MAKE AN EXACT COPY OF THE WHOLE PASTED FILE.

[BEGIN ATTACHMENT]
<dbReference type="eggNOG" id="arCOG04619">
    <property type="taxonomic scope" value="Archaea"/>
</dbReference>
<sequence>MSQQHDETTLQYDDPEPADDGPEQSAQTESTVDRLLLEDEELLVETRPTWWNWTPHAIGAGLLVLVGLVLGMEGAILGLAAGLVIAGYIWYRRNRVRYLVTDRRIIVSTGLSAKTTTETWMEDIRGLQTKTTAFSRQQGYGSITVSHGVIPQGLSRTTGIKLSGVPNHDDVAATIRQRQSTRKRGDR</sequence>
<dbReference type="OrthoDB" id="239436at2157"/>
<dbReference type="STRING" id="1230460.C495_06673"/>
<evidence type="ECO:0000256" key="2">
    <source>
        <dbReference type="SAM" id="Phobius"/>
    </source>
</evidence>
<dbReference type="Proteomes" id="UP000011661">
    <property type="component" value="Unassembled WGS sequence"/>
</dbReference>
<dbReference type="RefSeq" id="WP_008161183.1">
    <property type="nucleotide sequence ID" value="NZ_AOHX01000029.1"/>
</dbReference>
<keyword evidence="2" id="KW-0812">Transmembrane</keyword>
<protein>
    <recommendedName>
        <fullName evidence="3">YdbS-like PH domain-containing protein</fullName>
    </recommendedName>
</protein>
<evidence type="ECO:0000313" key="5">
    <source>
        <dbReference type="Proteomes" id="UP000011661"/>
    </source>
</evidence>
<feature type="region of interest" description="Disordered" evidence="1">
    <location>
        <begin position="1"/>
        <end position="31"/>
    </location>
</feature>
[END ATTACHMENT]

<dbReference type="eggNOG" id="arCOG04619">
    <property type="taxonomic scope" value="Archaea"/>
</dbReference>
<sequence>MSQQHDETTLQYDDPEPADDGPEQSAQTESTVDRLLLEDEELLVETRPTWWNWTPHAIGAGLLVLVGLVLGMEGAILGLAAGLVIAGYIWYRRNRVRYLVTDRRIIVSTGLSAKTTTETWMEDIRGLQTKTTAFSRQQGYGSITVSHGVIPQGLSRTTGIKLSGVPNHDDVAATIRQRQSTRKRGDR</sequence>
<dbReference type="OrthoDB" id="239436at2157"/>
<dbReference type="STRING" id="1230460.C495_06673"/>
<evidence type="ECO:0000256" key="2">
    <source>
        <dbReference type="SAM" id="Phobius"/>
    </source>
</evidence>
<dbReference type="Proteomes" id="UP000011661">
    <property type="component" value="Unassembled WGS sequence"/>
</dbReference>
<dbReference type="RefSeq" id="WP_008161183.1">
    <property type="nucleotide sequence ID" value="NZ_AOHX01000029.1"/>
</dbReference>
<keyword evidence="2" id="KW-0812">Transmembrane</keyword>
<protein>
    <recommendedName>
        <fullName evidence="3">YdbS-like PH domain-containing protein</fullName>
    </recommendedName>
</protein>
<evidence type="ECO:0000313" key="5">
    <source>
        <dbReference type="Proteomes" id="UP000011661"/>
    </source>
</evidence>
<feature type="region of interest" description="Disordered" evidence="1">
    <location>
        <begin position="1"/>
        <end position="31"/>
    </location>
</feature>